HDA recently sponsored and participated in the Milken Institute’s 2021 Future of Health Summit. This year’s event, held on June 22–23, brought together industry experts, public health leaders and elected officials for insightful policy discussions on a variety of issues that are shaping healthcare in our country.
As part of the event, HDA President and CEO Chip Davis participated in a panel discussion focused on COVID-19’s impact on the supply chain and what must be done to prepare for future emergencies entitled, “Medical Supply Chains During the Pandemic: Lessons Learned & Best Practices.”
Davis was joined by panelists Dr. Nicolette Louissaint, Executive Director at Healthcare Ready; Bill Peacock, Chief of Operations at Cleveland Clinic; and Matthew Wilson, Senior Partner at McKinsey, with the discussion moderated by STAT’s Nicholas Florko.
Here are a few insights from the discussion.
- Coordination Across the Supply Chain Critical During COVID-19
The pharmaceutical supply chain has withstood extraordinary pressures during the pandemic and balanced surging demand for medicines and healthcare supplies. While it may have bent under the unique circumstances of the pandemic, it did not break.
“The pharmacies held up, and that’s a testament to the manufacturers, to the distributors, to the frontline providers and everybody in between,” said Chip Davis. “I think you can sum it up with three key C’s, as we like to call them. There was coordination of effort between the public and private sectors, I think there was collaboration within the supply chain, and there was cooperation within the supply chain at times between folks who are usually competitors.”
- Responding to Supply Challenges Requires Adaptation and Innovation
The unprecedented demand for critical medicines and personal protective equipment (PPE) during the early stages of the pandemic placed significant strain on the pharmaceutical supply chain. In response, stakeholders throughout the supply chain were forced to adapt to the rapidly evolving situation on the ground.
“We literally had nurses with GoPro cameras on their heads in ICUs running simulations, treating COVID patients, figuring out the PPE exchanges that would be necessary … and then projecting what those necessary volumes would be,” explained Bill Peacock. “That analytic capability gave us the power to stay in front of a problem, and it actually afforded us the luxury of helping out some of our neighbors and competitors.”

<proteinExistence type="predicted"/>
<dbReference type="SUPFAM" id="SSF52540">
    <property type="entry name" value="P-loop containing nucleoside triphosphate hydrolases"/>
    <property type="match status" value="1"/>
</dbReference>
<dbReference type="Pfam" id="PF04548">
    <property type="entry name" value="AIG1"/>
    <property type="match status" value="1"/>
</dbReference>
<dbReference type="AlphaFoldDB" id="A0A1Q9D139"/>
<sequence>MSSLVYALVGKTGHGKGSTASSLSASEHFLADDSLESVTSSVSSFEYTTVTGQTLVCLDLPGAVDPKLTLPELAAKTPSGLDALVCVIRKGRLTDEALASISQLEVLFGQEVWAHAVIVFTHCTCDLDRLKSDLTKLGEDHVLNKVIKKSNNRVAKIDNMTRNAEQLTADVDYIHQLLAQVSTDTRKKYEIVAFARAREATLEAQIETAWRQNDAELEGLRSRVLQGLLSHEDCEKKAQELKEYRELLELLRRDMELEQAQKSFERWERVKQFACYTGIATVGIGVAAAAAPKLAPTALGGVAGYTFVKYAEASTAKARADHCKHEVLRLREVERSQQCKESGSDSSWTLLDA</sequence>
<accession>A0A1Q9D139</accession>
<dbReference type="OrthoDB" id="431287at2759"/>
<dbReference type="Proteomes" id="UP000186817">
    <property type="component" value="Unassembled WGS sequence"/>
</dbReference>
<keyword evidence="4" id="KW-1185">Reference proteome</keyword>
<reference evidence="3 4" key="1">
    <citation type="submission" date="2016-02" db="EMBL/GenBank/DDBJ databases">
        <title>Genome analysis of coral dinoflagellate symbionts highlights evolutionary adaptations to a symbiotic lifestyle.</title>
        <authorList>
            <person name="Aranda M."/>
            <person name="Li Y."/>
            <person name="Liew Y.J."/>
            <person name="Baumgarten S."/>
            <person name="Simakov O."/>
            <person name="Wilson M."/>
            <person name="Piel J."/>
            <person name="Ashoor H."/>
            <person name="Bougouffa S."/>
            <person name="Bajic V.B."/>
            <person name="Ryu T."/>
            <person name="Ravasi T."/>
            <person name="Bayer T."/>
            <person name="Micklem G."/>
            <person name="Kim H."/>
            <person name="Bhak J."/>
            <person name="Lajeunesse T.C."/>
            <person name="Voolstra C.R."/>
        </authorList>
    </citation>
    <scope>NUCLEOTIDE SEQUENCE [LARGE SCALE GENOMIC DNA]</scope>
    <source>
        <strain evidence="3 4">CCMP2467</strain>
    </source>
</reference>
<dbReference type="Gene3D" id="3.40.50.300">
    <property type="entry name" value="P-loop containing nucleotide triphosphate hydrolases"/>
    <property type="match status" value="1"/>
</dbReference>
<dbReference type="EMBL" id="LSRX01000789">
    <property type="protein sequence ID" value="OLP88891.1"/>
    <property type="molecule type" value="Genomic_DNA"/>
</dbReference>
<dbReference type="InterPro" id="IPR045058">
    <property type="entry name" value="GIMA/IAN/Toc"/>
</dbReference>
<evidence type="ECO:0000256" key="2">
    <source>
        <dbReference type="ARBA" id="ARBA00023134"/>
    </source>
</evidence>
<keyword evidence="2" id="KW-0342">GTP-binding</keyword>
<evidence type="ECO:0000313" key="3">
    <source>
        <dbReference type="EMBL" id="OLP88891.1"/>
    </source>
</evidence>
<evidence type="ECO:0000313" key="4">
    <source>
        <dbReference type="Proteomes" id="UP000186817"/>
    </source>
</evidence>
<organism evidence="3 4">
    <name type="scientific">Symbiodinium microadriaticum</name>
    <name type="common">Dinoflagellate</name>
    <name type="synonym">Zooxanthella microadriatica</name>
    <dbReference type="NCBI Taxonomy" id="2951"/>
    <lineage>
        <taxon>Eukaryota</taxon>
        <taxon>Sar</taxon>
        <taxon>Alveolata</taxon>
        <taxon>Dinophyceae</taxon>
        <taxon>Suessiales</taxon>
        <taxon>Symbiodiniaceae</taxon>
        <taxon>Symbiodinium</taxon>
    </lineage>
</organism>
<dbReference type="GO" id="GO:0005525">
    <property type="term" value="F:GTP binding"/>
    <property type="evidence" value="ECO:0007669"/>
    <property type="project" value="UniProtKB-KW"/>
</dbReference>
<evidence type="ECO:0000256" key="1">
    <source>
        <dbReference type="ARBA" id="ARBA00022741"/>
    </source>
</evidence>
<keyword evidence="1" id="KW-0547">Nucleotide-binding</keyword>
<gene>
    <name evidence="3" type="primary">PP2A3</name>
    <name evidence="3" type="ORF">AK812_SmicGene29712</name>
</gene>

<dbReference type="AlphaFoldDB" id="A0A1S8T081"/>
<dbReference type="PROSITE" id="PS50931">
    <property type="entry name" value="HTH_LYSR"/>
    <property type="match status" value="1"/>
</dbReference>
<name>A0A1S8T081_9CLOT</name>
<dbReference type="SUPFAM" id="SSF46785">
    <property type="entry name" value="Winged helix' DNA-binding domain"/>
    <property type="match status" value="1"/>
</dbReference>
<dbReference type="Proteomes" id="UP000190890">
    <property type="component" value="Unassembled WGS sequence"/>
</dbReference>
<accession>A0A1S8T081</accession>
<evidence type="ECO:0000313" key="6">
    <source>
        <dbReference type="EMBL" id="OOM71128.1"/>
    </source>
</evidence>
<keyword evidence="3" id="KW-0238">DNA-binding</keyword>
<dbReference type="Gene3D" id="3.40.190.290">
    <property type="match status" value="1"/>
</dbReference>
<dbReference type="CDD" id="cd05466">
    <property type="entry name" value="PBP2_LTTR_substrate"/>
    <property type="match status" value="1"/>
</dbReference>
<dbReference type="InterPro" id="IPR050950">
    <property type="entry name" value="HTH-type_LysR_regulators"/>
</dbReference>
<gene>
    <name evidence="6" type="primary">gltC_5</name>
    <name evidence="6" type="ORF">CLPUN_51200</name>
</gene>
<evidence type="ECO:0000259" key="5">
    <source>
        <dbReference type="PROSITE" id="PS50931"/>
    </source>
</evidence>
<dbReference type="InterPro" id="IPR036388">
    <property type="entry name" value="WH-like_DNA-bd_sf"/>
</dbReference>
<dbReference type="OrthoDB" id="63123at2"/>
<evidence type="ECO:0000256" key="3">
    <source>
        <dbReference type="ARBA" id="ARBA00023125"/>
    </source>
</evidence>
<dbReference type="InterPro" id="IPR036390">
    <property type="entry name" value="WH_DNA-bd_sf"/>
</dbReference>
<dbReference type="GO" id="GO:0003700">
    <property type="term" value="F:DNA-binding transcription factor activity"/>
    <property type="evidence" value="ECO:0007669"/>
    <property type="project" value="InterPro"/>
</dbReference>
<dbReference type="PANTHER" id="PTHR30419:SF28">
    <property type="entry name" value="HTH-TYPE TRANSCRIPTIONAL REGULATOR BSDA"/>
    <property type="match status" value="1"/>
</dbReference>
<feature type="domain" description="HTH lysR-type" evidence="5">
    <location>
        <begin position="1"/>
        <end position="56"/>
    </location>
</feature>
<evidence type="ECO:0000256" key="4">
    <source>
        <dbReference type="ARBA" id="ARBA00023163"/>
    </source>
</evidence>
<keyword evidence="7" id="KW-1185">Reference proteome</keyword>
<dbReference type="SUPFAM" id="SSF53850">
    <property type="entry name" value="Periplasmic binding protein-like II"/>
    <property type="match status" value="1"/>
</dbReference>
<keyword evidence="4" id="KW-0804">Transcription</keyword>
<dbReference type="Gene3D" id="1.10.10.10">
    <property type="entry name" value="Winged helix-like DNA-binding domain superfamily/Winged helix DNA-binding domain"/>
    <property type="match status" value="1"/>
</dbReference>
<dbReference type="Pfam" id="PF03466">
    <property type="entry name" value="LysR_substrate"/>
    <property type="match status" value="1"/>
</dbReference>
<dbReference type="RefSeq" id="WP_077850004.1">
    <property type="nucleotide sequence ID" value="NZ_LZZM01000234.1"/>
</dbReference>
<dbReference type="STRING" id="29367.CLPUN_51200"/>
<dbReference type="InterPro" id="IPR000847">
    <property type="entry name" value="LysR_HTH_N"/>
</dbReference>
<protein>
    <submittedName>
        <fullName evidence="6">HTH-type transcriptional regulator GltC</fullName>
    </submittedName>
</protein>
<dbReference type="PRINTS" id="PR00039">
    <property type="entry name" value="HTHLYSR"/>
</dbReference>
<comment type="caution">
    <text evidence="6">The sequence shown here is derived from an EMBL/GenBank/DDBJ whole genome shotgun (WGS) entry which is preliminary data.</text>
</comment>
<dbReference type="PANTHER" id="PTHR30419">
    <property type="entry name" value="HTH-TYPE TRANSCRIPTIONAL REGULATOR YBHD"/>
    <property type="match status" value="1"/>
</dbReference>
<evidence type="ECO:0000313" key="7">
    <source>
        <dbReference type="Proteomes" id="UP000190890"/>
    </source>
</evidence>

- Public Health Infrastructure Critical to Emergency and Pandemic Preparedness
In analyzing the supply chain’s performance in response to COVID-19 and planning ahead for future public health crises, it is important to remember that nothing happens in a vacuum.
“When we talk about how the supply chain performs, that does not happen in isolation. I think we also have to be very honest about the infrastructure,” said Dr. Nicolette Louissaint. “It is not supply chain infrastructure, solely, but it’s public health infrastructure [and] emergency management infrastructure and… the interplay between what is going to be a federal response and what is going to be a state response.”
- Adapting to COVID-19 Will Enhance the Supply Chain’s Ability to Respond to Future Crises
Across the supply chain, stakeholders are already applying lessons learned from the early stages of the pandemic to ensure the safe distribution and administration of COVID-19 treatments and vaccines. Continuing to adapt and applying lessons learned will be crucial to strengthening our country’s collective response to future public health crises.
“Companies in the supply chain have had to move with speed and agility in kind of an unprecedented way. I think that’s here to stay, and they are thinking about how to institutionalize that and make it more of a core capability,” said Matthew Wilson. “I think the other thing that’s come through is the need for real risk management and full supply chain transparency. Thinking about tier-2 and tier-3 supplies and how that fits in, that’s going to become a core competency.